We are at the tail end of earnings season as many investing favorites have reported their latest financial results. The S&P 500 is up almost 10% in the past month, indicating that Wall Street has generally been pleased with how the business world is doing. But that isn't the case for every company. For example, online dating app company Match Group (MTCH -0.31%) reported poor revenue growth and guidance, leading investors to sell off the stock.
Are Match Group's best days behind it? Is it time to sell your shares? Let's take a look.
Weak growth and poor guidance
Match Group reported earnings on Aug. 2. Revenue grew 12% year over year in the quarter to $795 million, which missed analyst estimates of $804 million. While it's still growing at a double-digit pace, Match Group has historically grown its top line at close to 20% or higher.
A lot of this slowdown is coming from foreign-exchange headwinds. Match Group reports its financials in U.S. dollars but operates a global business in many different currencies. When the U.S. dollar appreciates vs. other currencies -- as it is doing right now -- it is a headwind for revenue growth. Excluding foreign-exchange dynamics, Match Group's revenue grew 19% year over year in the second quarter.
The most disappointing part of the report was revenue guidance for the third quarter. Management is now expecting revenue of $790 million to $800 million -- or essentially flat growth year over year.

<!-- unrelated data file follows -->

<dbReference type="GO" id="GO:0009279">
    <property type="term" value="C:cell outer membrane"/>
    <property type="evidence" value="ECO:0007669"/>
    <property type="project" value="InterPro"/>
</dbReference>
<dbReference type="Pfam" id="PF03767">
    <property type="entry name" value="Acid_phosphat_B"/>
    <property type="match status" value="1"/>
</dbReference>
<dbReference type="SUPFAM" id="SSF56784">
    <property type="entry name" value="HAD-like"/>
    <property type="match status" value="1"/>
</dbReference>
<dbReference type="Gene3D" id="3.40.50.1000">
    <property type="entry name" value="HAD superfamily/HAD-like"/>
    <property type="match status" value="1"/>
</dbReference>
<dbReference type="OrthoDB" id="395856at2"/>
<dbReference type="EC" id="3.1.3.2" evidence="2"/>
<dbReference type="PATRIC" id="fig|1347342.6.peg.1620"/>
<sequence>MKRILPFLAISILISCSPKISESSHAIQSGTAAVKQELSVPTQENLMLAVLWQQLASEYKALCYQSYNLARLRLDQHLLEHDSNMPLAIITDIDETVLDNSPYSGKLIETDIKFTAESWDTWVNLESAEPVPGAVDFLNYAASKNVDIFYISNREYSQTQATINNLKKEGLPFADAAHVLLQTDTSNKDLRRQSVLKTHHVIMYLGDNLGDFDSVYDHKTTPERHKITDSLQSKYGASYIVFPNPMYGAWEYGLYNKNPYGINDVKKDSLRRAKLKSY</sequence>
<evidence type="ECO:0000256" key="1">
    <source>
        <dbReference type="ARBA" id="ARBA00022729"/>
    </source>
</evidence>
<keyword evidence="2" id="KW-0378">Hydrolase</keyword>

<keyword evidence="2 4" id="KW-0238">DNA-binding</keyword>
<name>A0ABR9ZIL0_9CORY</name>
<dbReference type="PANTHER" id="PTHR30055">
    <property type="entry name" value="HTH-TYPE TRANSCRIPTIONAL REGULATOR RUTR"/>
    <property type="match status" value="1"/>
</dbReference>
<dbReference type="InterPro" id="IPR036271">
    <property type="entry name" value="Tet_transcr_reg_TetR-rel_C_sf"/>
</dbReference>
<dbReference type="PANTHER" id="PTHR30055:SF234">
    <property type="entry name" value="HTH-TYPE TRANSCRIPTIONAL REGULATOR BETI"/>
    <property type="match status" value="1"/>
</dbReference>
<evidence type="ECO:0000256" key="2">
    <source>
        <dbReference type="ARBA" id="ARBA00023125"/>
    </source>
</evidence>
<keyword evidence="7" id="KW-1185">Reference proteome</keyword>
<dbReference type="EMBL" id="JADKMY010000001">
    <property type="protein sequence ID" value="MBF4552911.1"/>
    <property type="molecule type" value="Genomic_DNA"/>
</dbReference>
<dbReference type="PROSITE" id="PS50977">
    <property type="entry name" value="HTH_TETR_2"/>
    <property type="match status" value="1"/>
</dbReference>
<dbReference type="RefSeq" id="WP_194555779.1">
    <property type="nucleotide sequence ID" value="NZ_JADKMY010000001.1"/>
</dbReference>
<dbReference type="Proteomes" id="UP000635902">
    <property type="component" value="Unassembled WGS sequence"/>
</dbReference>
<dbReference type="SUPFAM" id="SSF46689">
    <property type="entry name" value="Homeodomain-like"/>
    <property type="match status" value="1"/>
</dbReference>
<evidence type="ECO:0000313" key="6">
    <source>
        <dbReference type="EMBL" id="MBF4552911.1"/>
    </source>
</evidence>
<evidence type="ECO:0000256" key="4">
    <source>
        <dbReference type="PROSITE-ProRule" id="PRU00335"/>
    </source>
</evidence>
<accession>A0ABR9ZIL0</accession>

So what gives? Why is Match Group's revenue growth slowing so quickly? On top of the bad foreign-exchange headwinds, the company is in a transitional period with Tinder, its most important dating application.
New CEO revamping Tinder
Match Group got a new CEO during the second quarter. His name is Bernard Kim, and he comes over to the dating company from Zynga, the mobile games publisher that just got acquired by Take-Two Interactive. In his first months at the company, Kim traveled around to all of Match Group's different product teams to get the lay of the land. Apparently, he did not like what he saw with Tinder.
In his inaugural shareholder letter, Kim announced he was firing Tinder's CEO. He is currently looking for a replacement and has brought in an all-star cast of executives both from within Match Group and from other industries to help steer the ship in the right direction. According to Kim, Tinder's old team failed to execute various monetization and product initiatives, which will likely mute the app's revenue growth in the second half of 2022. Seeing as Tinder has 10.9 million of the 16.4 million total paying users across Match Group's portfolio, a slowdown in revenue growth has a big impact on Match Group's consolidated financials.
With the new team in place, Kim hopes Tinder will get back to its historical revenue growth rate of closer to 20% some time in 2023.
Investors should stay patient
While misfires, employee turnover, and poor revenue guidance are never good, investors should take the long view with Match Group. Only 43% of adult singles in the U.S. and Europe have even tried a dating app with many other global regions at even lower penetrations. This provides a long runway for Match Group to grow paying users across its various applications like Tinder and Hinge. With minimal competition outside of Bumble, Match Group is poised to continue dominating the industry.
At a market cap of $18.7 billion, Match Group trades at a price-to-free cash flow (P/FCF) ratio of 22.5 based on its 2021 numbers, which is right around the market average. Its 2022 financials might be disappointing, but if the company can regain its momentum, the stock could become quite the bargain. For this reason, I think it is smart to hold your shares of Match Group right now and see if the new CEO can get the company moving in the right direction again.